Sunday, January 31, 2021

I was very much disappointed in the Atlantic

"I was very much disappointed in the Atlantic Ocean."
Oscar Wilde, interviewed while in quarantine in New York harbor, 1882
That's not the Atlantic: that's the Clinton Reservoir! 
Consider it a metaphor.

Sometimes I put off writing something, because it so clearly needs to be done that surely someone, somewhere, will do it first?
And sometimes I wait and I can't find anyone who did. Oh, well...

So it is this week with a piece by staff writer Derek Thompson that The Atlantic first called "Just Open the Schools Already" (check the http address),  and then retitled "The Truth about Kids, Schools, and COVID." The author himself called it: 

The first title at least had the benefit of not being deceptive, as it would more clearly frame it as an opinion piece. What it certainly is not is the whole truth about kids, schools, and COVID.
(In fact, it is so much not as framed that I went looking on The Atlantic's website for an editor's address, to as a subscriber implore them to hire a fact checker. If you find such an address, let me know.)

This starts from the very first line of the piece: Thompson says "Federal health officials at the CDC this week called for children to return to American classrooms as soon as possible." He then cites an opinion piece published in the Journal of the American Medical Association entitled "Data and policy to guide opening schools safely to limit the spread of SARS-CoV-2 infection." 
Here is the disclaimer from the authors of the piece: 

Thus we are into words being tricky things: are the three "federal health officials at the CDC"? Yes. Does this represent anything other than the opinion of three officials at the CDC? By the disclaimer, no. I'd also note that this was a common framing, with many going much farther, framing the essay as coming from the CDC. 

More concerningly, what the essay does not at all do is "[call] for children to return to American classrooms as soon as possible." The conclusion of the JAMA piece, in fact, is this: 
Decisions made today can help ensure safe operation of schools and provide critical services to children and adolescents in the US. Some of these decisions may be difficult. They include a commitment to implement community-based policies that reduce transmission when SARS-CoV-2 incidence is high (eg, by restricting indoor dining at restaurants), and school-based policies to postpone school-related activities that can increase risk of in-school transmission (eg, indoor sports practice or competition). With 2 vaccines now being distributed under Emergency Use Authorizations and more vaccine options anticipated to be available in the coming months, there is much hope on the horizon for a safer environment for schools and school-related athletic activities during the 2021/22 school year. Committing today to policies that prevent SARS-CoV-2 transmission in communities and in schools will help ensure the future social and academic welfare of all students and their education.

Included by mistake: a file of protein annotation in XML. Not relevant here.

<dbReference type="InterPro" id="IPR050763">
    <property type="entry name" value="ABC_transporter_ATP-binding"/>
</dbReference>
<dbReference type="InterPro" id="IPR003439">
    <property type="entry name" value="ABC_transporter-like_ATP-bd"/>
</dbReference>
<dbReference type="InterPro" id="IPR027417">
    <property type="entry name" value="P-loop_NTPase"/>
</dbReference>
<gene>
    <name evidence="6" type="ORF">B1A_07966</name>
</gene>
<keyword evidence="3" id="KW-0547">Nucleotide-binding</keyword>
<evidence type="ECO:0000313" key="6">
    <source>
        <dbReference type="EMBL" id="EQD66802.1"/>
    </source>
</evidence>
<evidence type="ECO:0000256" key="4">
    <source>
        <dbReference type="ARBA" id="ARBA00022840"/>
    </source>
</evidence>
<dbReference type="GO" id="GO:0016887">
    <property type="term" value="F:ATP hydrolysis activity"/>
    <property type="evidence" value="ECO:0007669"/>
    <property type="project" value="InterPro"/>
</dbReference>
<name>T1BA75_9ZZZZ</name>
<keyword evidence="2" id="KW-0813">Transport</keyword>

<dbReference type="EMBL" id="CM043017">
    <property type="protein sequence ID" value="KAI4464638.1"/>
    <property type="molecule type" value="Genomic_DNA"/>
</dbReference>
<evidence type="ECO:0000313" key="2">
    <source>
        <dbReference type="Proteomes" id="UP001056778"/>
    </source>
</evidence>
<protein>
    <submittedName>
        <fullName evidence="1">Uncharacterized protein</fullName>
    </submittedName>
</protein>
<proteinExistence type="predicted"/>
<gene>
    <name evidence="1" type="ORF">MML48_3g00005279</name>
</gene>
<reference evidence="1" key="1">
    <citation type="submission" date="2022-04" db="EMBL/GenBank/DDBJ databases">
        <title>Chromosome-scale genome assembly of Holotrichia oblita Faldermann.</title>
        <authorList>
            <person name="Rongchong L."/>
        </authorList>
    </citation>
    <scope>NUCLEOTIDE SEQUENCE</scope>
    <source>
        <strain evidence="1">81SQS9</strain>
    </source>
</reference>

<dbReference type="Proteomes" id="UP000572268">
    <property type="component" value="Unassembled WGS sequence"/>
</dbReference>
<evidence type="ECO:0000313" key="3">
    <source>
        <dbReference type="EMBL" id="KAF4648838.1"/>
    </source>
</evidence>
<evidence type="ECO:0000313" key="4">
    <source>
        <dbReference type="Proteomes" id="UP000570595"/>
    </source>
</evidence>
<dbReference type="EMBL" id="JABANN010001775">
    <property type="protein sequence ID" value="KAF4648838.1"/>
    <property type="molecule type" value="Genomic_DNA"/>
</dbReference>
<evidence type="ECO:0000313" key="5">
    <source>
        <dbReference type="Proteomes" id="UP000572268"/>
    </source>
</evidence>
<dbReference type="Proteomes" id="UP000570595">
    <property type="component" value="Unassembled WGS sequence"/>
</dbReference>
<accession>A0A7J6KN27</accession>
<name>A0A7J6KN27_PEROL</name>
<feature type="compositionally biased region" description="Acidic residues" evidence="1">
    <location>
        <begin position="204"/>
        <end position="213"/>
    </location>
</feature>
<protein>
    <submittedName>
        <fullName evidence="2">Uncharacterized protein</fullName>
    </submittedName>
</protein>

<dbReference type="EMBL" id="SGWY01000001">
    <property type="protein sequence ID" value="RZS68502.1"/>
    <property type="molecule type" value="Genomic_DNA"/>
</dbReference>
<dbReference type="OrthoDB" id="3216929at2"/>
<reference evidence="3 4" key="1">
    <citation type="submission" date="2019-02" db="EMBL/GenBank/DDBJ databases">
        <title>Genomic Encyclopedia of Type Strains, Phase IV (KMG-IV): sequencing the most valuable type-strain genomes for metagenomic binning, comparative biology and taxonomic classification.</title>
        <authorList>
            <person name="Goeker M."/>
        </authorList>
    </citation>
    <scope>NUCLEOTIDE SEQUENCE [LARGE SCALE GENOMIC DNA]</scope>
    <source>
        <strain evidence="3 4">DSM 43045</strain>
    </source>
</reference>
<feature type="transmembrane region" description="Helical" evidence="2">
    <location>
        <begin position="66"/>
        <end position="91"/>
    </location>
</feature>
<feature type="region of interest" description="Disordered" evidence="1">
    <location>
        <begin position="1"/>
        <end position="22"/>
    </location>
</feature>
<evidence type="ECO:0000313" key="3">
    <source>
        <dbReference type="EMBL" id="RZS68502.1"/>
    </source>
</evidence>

That is not calling for a return as soon as possible, nor is that anywhere in the essay. The essay by contrast lays out a cautious array of policies and actions necessary to make safe operation possible.

Thompson next notes "adequate masking, distancing, and ventilation" as necessary, but he does not speak of the "community-based policies that reduce transmission" that the authors lead with in their conclusion, and speak of at greater length earlier in their piece: 

Preventing transmission in school settings will require addressing and reducing levels of transmission in the surrounding communities through policies to interrupt transmission (eg, restrictions on indoor dining at restaurants).

Thompson's third sentence is "The CDC’s judgment comes at a particularly fraught moment in the debate about kids, schools, and COVID-19." As above, the essay quite explicitly is not the CDC's judgment. 

So why, in Thompson's view, is it a particularly "fraught moment"? 

Parents are exhausted. Student suicides are surging. Teachers’ unions are facing national opprobrium for their reluctance to return to in-person instruction. And schools are already making noise about staying closed until 2022.

And each of those has a hyperlink. His evidence?

  • "Parents are exhausted" cites this December 8th Vox piece that talks about parents being exhausted (no argument), working long hours (that's from the Wall Street Journal), and leaving the workforce. Several times the statistic of 865,000 women leaving the workforce between August and September is noted. Not noted in any of those places is that job losses, per the National Women's Law Center,  disportionately hit Black women,  Latina women, and women with disabilities. 

    I wouldn't dispute that the parents are exhausted. I do find it very revealing when that argument is made during a pandemic, and the death of family members, the illness of family members, the cost of medical bills, concerns over residential extended family, the long-term health impacts of COVID on children (that's hearts; there are others), and, while yes, rare, the death of children are not anywhere noted. That speaks to the writer's place within the pandemic.